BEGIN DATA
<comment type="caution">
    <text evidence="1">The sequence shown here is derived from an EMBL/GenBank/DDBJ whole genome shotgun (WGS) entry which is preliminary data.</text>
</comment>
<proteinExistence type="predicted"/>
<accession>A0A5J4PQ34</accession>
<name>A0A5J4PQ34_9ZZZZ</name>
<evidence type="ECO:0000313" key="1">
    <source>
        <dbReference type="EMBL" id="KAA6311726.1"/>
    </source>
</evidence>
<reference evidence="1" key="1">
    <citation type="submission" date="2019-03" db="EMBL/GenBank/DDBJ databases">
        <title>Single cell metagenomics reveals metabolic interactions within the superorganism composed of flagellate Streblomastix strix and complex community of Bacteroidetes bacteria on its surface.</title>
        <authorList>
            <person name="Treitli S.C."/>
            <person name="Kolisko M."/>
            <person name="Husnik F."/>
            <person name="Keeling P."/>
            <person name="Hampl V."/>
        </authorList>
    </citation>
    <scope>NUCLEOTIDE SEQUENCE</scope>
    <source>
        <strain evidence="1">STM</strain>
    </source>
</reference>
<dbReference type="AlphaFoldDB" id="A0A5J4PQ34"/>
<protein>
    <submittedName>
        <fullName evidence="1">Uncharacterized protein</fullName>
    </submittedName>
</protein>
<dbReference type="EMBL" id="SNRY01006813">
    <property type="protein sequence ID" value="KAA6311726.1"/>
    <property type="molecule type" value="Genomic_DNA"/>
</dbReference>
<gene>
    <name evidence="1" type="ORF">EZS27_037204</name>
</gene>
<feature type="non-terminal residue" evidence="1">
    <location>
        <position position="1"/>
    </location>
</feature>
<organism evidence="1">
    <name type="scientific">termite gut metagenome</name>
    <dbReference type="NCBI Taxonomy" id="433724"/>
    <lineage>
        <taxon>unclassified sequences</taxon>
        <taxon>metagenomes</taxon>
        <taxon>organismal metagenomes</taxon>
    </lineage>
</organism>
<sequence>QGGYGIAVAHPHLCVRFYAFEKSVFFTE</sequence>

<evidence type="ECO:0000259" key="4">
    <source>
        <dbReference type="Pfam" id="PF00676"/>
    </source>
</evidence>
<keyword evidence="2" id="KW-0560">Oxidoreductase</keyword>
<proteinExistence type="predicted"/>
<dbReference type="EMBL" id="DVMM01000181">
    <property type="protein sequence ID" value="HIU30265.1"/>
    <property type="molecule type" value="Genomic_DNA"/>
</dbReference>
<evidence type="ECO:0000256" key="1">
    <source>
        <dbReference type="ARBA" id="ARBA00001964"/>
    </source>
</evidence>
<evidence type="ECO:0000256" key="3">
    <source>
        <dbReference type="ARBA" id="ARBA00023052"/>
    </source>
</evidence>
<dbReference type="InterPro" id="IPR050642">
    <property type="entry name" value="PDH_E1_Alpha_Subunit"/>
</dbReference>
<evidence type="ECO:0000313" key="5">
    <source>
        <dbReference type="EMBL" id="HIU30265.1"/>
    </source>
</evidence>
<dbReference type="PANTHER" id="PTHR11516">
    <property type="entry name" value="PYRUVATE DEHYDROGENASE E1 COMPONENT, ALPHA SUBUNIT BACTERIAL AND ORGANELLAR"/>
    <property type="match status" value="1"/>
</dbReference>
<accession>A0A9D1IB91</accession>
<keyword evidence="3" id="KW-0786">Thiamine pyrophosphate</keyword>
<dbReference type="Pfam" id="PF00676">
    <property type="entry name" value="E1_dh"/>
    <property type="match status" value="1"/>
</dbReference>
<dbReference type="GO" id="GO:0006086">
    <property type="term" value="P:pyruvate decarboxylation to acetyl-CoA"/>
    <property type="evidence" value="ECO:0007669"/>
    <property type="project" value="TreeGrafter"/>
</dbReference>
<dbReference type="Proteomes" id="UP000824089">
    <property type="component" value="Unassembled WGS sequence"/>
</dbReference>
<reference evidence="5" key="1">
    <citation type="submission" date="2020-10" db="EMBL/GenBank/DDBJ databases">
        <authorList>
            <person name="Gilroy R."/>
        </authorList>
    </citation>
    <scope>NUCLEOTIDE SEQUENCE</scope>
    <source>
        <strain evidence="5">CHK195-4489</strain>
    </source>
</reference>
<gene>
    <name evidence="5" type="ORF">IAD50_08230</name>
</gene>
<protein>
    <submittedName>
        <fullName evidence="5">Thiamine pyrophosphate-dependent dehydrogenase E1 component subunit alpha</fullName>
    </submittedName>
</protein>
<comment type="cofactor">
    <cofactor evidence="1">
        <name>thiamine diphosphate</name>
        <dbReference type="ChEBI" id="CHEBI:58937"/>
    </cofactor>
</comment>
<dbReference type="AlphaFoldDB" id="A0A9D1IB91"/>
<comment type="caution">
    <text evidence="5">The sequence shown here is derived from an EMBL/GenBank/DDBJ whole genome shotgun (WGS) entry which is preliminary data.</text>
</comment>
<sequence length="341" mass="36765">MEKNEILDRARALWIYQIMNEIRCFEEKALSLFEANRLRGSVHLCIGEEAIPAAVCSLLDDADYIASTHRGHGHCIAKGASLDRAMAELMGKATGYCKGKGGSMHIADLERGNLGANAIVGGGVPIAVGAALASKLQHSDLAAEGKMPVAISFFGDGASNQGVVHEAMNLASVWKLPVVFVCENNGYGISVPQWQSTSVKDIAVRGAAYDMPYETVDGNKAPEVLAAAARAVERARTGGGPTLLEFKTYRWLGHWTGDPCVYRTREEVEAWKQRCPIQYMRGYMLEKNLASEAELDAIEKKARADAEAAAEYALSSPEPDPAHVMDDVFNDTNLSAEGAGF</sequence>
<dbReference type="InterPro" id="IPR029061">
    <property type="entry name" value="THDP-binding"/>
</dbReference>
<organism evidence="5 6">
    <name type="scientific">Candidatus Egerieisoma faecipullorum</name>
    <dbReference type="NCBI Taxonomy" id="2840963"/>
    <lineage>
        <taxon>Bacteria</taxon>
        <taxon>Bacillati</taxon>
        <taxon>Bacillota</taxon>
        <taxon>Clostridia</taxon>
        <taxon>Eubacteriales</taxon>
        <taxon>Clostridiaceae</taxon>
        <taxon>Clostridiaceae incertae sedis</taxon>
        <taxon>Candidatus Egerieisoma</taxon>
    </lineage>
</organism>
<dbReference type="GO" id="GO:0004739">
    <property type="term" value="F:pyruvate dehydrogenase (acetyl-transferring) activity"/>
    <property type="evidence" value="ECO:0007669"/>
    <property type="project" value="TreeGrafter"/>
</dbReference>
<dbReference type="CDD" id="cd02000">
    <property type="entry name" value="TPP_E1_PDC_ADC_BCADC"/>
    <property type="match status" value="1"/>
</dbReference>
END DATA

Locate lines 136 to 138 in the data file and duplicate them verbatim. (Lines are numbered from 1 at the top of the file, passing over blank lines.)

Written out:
<organism evidence="5 6">
    <name type="scientific">Candidatus Egerieisoma faecipullorum</name>
    <dbReference type="NCBI Taxonomy" id="2840963"/>